10 Ways to Increase Awareness of Preparedness

September is National Preparedness Month and with the recent activities in the Gulf of Mexico, it is a perfect time to remind citizens that being prepared for disasters is the best way to protect themselves and their families.

Being prepared for a disaster is just as important as having car or homeowners insurance. If residents are prepared for a disaster, they will be less of a burden on responders, who can focus on helping those in greater need. Sometimes, it takes a different approach to get the message across.

Here are a few ideas to take a different approach this year to encourage the citizens of your community to get involved with National Preparedness Month:

  • Partner with local community emergency response teams (CERTs). These teams are comprised of citizens in your area who already are aware that being prepared is an important step to take. These teams can help you organize the other suggestions on this list.
  • Hold a build-an-emergency-kit party. Invite citizens who do not have an emergency kit come to an informational meeting. Have handouts about emergency kit contents and bring a few kits to display as examples. Set up the kits in a row, ranging from a basic (one-person kit) all the way up to large, advanced kits for bigger families.
  • Host workshops on designing a financial first aid kit. Some people have a basic kit full of supplies, but they rarely have all their financial and insurance information written down in a place they can take with them if they need to evacuate. There are a number of free online kits that guide you through organizing all the information you need. Check out http://www.ncua.gov/Publications/brochures/EmergencyFinancialFirstAidKit.pdf.
  • Involve the local media in the planning process. Partner with local media to inform citizens of evacuation routes and make the maps accessible online. Ask local media outlets to post links to the evacuation maps on their Web sites.
  • Host evacuation workshops. Partner with local churches and other mass-care facilities to involve more citizens in the operations of a mass-care facility. Encourage facilities to conduct a drill and “activate the shelter.” Use the opportunity to invite local citizens to prepare. Have police and fire vehicles on static display. Provide demonstrations and have emergency responders on hand to to answer questions. If your jurisdiction is identified as host jurisdiction for a sister city, establish exchange programs so that emergency planners and facility managers can meet to discuss issues.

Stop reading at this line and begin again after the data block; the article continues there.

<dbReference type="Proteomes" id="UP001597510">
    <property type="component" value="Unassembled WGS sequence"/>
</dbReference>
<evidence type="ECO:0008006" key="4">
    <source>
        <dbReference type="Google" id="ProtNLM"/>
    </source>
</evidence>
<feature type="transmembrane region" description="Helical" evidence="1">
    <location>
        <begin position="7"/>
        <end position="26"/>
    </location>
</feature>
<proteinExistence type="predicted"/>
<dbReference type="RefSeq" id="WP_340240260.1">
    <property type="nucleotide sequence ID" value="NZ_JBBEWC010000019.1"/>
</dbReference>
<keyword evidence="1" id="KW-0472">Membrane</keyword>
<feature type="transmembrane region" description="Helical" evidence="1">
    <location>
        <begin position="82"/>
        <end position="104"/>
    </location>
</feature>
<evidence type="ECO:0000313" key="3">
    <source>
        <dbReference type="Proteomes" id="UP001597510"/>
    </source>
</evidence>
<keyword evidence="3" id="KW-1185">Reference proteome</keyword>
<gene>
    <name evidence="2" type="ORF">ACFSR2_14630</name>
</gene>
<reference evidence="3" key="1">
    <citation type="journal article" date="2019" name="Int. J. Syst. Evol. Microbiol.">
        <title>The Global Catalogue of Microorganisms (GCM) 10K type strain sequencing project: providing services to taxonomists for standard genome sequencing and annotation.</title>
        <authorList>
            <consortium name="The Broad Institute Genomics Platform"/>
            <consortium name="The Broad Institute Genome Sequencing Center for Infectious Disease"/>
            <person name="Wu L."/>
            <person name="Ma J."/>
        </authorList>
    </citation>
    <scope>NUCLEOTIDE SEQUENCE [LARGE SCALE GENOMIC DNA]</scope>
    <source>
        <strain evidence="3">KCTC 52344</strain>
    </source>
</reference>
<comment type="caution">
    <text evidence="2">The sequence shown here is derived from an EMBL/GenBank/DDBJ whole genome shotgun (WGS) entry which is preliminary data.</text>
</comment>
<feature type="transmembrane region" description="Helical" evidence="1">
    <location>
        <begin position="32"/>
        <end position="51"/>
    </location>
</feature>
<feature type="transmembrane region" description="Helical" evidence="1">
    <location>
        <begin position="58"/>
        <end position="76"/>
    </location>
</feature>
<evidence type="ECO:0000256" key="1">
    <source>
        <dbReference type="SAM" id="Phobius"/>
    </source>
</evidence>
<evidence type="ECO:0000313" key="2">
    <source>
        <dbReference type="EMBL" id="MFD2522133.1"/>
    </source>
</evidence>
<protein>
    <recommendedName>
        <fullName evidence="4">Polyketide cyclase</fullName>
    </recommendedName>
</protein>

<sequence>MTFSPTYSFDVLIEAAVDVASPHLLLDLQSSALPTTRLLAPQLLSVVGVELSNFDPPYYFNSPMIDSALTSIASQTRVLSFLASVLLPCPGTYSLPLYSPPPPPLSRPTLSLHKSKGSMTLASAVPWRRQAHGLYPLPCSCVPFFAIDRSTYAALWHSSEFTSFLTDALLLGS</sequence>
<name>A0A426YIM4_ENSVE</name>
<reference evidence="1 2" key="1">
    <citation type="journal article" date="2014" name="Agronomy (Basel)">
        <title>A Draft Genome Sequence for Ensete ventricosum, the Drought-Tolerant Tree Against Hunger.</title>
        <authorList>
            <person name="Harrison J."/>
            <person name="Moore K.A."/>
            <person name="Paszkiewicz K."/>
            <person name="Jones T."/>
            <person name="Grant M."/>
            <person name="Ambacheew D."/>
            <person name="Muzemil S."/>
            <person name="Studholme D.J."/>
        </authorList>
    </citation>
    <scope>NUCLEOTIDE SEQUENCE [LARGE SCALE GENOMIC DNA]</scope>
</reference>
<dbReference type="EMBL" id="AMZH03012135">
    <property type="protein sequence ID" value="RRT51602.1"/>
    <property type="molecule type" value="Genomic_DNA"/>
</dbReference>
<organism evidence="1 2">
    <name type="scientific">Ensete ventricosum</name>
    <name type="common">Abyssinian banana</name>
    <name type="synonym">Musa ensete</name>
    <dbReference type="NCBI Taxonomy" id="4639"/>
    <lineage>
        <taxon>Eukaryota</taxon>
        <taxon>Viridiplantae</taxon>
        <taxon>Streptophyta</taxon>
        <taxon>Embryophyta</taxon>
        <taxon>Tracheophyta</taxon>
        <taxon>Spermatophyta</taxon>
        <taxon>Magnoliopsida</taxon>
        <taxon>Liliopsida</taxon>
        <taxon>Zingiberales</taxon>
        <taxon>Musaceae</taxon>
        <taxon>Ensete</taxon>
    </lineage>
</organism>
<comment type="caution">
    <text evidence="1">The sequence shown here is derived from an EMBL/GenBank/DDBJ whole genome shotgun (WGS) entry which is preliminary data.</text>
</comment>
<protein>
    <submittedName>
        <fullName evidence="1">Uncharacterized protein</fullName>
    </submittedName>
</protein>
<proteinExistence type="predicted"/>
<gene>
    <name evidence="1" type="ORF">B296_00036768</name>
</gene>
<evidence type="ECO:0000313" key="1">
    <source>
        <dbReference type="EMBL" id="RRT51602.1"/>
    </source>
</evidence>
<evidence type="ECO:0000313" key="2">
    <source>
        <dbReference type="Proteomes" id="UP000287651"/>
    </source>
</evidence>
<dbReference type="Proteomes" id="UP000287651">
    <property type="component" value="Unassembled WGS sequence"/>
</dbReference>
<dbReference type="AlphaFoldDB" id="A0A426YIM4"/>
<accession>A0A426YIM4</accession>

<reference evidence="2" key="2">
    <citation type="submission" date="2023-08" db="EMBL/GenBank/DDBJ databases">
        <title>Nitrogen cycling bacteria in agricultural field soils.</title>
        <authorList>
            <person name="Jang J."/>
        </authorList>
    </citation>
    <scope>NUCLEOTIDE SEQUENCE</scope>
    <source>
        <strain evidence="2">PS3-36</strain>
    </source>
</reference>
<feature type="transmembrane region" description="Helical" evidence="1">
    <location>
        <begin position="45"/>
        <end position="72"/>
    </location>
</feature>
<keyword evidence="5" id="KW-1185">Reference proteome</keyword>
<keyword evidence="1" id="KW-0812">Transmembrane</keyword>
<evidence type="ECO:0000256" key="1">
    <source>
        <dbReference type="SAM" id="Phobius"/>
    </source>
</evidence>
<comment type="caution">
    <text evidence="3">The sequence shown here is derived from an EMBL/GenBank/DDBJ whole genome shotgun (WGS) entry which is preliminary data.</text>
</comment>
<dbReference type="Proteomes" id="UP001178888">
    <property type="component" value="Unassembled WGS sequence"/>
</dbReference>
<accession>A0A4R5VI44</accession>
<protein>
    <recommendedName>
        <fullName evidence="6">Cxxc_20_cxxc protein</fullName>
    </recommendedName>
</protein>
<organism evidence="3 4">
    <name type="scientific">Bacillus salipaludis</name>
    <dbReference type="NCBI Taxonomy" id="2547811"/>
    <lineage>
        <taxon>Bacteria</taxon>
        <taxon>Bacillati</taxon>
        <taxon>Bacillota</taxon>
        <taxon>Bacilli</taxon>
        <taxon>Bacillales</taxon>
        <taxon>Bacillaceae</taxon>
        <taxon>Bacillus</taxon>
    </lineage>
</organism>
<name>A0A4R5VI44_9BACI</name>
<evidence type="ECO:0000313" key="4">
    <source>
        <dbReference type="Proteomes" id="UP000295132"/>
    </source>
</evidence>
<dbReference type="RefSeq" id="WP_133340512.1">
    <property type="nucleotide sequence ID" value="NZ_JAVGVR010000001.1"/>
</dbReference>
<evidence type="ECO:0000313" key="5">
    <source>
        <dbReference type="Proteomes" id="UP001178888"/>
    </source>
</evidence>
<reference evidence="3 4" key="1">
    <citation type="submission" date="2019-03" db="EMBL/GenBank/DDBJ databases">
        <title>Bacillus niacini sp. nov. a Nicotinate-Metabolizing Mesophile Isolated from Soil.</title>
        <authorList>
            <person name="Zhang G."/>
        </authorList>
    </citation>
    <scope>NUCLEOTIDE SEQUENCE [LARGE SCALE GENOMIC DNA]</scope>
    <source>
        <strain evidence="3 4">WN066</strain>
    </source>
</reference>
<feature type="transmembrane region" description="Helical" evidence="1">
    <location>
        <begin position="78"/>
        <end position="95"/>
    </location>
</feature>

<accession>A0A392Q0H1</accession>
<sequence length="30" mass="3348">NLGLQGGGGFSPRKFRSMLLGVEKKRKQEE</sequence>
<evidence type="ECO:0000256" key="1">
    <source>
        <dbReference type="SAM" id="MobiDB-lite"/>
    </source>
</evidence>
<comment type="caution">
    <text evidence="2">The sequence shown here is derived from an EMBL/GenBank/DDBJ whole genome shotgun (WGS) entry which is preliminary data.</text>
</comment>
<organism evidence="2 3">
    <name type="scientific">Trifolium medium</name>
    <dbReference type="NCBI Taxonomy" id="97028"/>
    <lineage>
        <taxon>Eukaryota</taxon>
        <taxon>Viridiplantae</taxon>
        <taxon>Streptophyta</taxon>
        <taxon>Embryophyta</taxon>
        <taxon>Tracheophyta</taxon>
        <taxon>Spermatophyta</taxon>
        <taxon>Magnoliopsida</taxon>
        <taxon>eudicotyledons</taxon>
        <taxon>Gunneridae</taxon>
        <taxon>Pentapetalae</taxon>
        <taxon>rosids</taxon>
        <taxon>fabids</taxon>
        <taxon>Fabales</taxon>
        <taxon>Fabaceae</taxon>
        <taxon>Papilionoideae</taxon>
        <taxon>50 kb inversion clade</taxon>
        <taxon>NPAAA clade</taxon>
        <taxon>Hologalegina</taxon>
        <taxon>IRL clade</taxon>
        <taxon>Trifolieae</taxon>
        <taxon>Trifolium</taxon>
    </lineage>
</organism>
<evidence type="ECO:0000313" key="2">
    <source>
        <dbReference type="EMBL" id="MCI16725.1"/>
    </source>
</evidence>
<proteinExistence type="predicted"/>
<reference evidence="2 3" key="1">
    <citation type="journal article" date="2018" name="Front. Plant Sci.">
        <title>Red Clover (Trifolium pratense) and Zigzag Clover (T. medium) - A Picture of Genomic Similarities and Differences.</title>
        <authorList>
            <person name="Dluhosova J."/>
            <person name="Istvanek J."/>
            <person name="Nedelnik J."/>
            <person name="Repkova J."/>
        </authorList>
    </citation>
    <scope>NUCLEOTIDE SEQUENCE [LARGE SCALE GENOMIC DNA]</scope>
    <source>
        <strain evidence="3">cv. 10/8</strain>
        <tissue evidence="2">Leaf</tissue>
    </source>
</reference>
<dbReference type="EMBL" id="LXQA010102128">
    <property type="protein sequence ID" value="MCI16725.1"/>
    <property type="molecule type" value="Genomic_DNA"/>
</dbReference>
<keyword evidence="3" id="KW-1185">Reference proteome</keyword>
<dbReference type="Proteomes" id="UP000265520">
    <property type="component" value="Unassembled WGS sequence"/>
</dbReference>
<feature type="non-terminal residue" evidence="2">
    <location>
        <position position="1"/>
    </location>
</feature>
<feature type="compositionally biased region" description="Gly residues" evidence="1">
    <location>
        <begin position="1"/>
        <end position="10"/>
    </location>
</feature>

• Provide relevant disaster preparedness information on your department/agency Web site. Ensure that this information is up to date and relevant by updating the Web site at least once a year. Develop a citizen advisory board to help you review the content and make recommendations for improvements.
  • Partner with schools to have discussions with students about disaster preparedness. One of the reasons the “Turn Around – Don’t Drown” program has been successful is that it’s targeted towards adults and children. Obviously, the children do not drive, but they relay this information to parents. Follow the model of the “Stranger Danger” program and send emergency responders to classrooms to promote emergency preparedness.
  • Develop PSAs for radio and TV. In order to make the PSA interesting to citizens, use local celebrities and/or media personalities in your efforts. What will make the most effective public service announcements? Think of the recent thetruth.com PSAs dedicated to encourage people to stop smoking. The advertisements are gritty and in your face, and people take notice because of the shock value.
  • Partner with local merchants to set up an emergency kit display area in their store. Work with the merchants to create a list of emergency kit items and display all those items in the same place. It works much like the shopping lists that schools provide to local stores at the beginning of the school year.
  • Set up awareness booths at local festivals/fairs/community events. Partner with local school districts to encourage poster design competitions. Display CERT information, display sample emergency kits and provide handouts for creating kits at home.

These are just a few examples of ways to get the community involved in preparing for disasters. Disaster kits are important no matter which part of the world you live in. As you know, disasters come in different forms in different parts of the country, but having a disaster kit can help in anywhere.

For specifics on building disaster kits and additional relevant information about disaster preparedness, visit http://http://www.ready.gov.

Brian Smith handles the public information and marketing efforts for TEEX’s Urban Search & Rescue (US&R) division. TEEX sponsors Texas’ elite urban search and rescue team, Texas Task Force 1, and Disaster City, a world-renowned, 52-acre urban search and rescue training facility.

The Texas Engineering Extension Service, or TEEX, is a member of the Texas A&M University System and offers hands-on, customized first responder training, homeland security exercises, technical assistance and technology transfer services impacting Texas and beyond. TEEX programs include fire services, homeland security, law enforcement, public works, safety and health, search and rescue and economic development.

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